Health and wellbeing is a huge global industry and, when it comes to food, the growth of the sector has been exponential with its move from the dedicated health food stores and independents to becoming one of the mainstays and key sellers for supermarkets and private label. In line with this, the communication of health and its values has also undergone something of an evolution. But – up until now – we have seen something of a fractured and fragmented marketplace with health slotting into fairly typical – and maybe expected – visual codes. And, in general, split between a residual and protective approach and a more forthright dominant and directive one.

\"\"Originally, and in line with its health food store roots, private label retailers did health branding in a way that was really about credibility and trust and used elements of the existing and residual aesthetic – Food Lion’s ‘Nature’s Place’ and GIANT’S ‘Nature’s Promise’ are two notable examples. The design was somewhat worthy and as a result the look and feel was often quite dry as credibility came at the expense of emotion. But there is no doubt that this initial approach worked whilst brands and retailers tried to establish this type of food in a new environment. This approach – along with other categories such as beauty – then morphed into a reliance on facts and almost a medicinal look and feel as the dictatorial and more expert type of medicinal brands came to the fore – brands such as Benecol and Yakult.

However, when more and more health brands did become credible and the market became a lot more saturated, branding started to change and be more about the actual brand identity. Retailers started upping the branding because credibility was saturated and all health brands were proving the credibility. And design started to try to communicate the brand values more and more. But this meant that in the healthy private label landscape, it became more like a battle of the brands and design was led by logo and brands shouting health through dominant and directive visual and written cues – such as Whole Foods Market ‘Health Starts Here’, Fresh & Easy’s ‘eatwell’ range and Safeway’s ‘Eating Right’…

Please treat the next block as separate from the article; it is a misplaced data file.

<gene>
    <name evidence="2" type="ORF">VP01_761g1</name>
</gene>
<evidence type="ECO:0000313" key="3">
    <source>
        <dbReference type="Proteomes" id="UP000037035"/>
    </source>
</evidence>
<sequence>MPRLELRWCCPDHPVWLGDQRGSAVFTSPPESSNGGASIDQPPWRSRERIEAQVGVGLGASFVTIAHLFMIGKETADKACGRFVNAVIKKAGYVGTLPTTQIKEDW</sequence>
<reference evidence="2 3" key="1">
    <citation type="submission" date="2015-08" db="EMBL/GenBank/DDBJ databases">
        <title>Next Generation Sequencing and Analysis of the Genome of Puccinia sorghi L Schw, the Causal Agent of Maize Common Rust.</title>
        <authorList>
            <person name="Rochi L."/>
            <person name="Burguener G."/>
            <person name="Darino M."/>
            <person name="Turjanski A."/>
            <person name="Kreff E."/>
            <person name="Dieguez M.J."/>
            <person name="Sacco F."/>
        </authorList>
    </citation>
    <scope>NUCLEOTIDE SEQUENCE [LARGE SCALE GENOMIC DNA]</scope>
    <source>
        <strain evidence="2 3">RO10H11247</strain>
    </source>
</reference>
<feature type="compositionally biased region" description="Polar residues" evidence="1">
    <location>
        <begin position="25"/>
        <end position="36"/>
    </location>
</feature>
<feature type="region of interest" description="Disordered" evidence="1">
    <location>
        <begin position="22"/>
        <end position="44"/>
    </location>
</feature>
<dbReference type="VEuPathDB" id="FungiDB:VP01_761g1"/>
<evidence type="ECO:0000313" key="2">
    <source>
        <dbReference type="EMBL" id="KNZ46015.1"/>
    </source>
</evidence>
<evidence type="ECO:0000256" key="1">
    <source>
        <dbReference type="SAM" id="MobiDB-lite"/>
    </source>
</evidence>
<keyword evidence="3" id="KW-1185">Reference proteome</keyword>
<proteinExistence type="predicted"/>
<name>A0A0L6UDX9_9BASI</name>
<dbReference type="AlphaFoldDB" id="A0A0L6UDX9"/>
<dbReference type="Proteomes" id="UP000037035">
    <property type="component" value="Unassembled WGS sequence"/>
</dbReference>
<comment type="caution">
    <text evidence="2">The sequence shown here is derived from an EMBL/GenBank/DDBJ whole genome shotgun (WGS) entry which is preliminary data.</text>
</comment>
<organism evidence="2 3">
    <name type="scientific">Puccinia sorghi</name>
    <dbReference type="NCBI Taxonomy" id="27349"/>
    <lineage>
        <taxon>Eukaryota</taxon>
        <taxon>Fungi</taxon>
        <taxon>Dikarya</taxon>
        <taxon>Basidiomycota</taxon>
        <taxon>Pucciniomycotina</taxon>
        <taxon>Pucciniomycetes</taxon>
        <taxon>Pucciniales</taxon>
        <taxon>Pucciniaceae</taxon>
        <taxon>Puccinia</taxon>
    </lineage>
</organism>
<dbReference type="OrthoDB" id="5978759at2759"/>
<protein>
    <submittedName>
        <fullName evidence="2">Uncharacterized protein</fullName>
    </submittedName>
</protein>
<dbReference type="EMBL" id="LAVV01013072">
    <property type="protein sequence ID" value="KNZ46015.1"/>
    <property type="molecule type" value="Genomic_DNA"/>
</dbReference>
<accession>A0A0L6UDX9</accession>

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Both of these approaches have undoubtedly fulfilled a need and been indicative of the required response to the consumer mindset of the time as we embrace the health & wellbeing journey. But we are now entering a world where healthy brands need to allow us to make health our own. What people really want – and need – is a better and more personal connection to health and people are becoming more attracted to individual and personality led brands. As a result, brands and retailers in this sector are obviously conscious of being left behind and so we are starting to see a new breed of brands and ranges emerging that are more about individual expression and emotionally led branding.

Waitrose’s new LOVE life range is leading the way for a new direction. Not just for private label – but across the whole retail sector. The new range has created an innovative, vibrant and exciting design language for health and wellbeing that excites and gives freedom to the consumer. Yes, it is capturing and tying into the existing Waitrose philosophy but, more than that, it is celebrating health and wellbeing as a positive part of consumers’ individual lives and lifestyles – and not the lifestyle dictated by the parent brand. Health needs to be liberating and health brands should make us feel liberated and like they are fitting around – and for – us. LOVE life is not about not about proving credibility through un-emotional facts and dictatorial branding. But neither is it about a brand or a big branded logo. The naming and the design expression brings taste and vitality together to create an experience based on freedom, choice and pleasure. Above all, it is expressive and provides the new experiential and emotional connection that consumers are looking for not just with health but on an holistic level with their chosen retailer and its label.

\"\"I will be presenting the Waitrose LOVE Life design case study with Maggie Hodgetts, Head of Design, at the Private Brand Movement conference in Chicago, September 21. For more information on the event please click here. For more information on the Waitrose LOVE Life case study, you can also email me on jonathan@pearlfisher.com

Jonathan Ford, Creative Partner, Pearlfisher
www.pearlfisher.com
http://twitter.com/#!/pearlfisherlive

http://twitter.com/#!/jforddesigns

My Private Brand readers can register with the code MYPBRAND and receive 20% off the standard rates.